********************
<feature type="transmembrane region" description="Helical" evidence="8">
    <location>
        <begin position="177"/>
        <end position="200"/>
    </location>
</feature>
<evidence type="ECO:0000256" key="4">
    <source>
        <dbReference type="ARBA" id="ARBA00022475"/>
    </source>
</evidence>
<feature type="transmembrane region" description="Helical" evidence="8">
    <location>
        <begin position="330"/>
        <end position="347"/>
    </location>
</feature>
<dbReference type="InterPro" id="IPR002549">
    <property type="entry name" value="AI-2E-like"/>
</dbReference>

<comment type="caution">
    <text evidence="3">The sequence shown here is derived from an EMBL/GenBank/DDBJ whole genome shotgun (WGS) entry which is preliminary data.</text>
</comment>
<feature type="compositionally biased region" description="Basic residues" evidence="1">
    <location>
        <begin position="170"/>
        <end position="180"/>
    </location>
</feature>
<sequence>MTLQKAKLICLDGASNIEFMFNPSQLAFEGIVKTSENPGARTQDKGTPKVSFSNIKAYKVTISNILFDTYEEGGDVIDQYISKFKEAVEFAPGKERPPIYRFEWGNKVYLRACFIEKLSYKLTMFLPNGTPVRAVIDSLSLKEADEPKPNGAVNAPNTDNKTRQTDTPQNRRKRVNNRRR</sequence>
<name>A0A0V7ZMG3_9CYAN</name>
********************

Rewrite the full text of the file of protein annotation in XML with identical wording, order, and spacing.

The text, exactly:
<feature type="transmembrane region" description="Helical" evidence="8">
    <location>
        <begin position="177"/>
        <end position="200"/>
    </location>
</feature>
<evidence type="ECO:0000256" key="4">
    <source>
        <dbReference type="ARBA" id="ARBA00022475"/>
    </source>
</evidence>
<feature type="transmembrane region" description="Helical" evidence="8">
    <location>
        <begin position="330"/>
        <end position="347"/>
    </location>
</feature>
<dbReference type="InterPro" id="IPR002549">
    <property type="entry name" value="AI-2E-like"/>
</dbReference>

<comment type="caution">
    <text evidence="3">The sequence shown here is derived from an EMBL/GenBank/DDBJ whole genome shotgun (WGS) entry which is preliminary data.</text>
</comment>
<feature type="compositionally biased region" description="Basic residues" evidence="1">
    <location>
        <begin position="170"/>
        <end position="180"/>
    </location>
</feature>
<sequence>MTLQKAKLICLDGASNIEFMFNPSQLAFEGIVKTSENPGARTQDKGTPKVSFSNIKAYKVTISNILFDTYEEGGDVIDQYISKFKEAVEFAPGKERPPIYRFEWGNKVYLRACFIEKLSYKLTMFLPNGTPVRAVIDSLSLKEADEPKPNGAVNAPNTDNKTRQTDTPQNRRKRVNNRRR</sequence>
<name>A0A0V7ZMG3_9CYAN</name>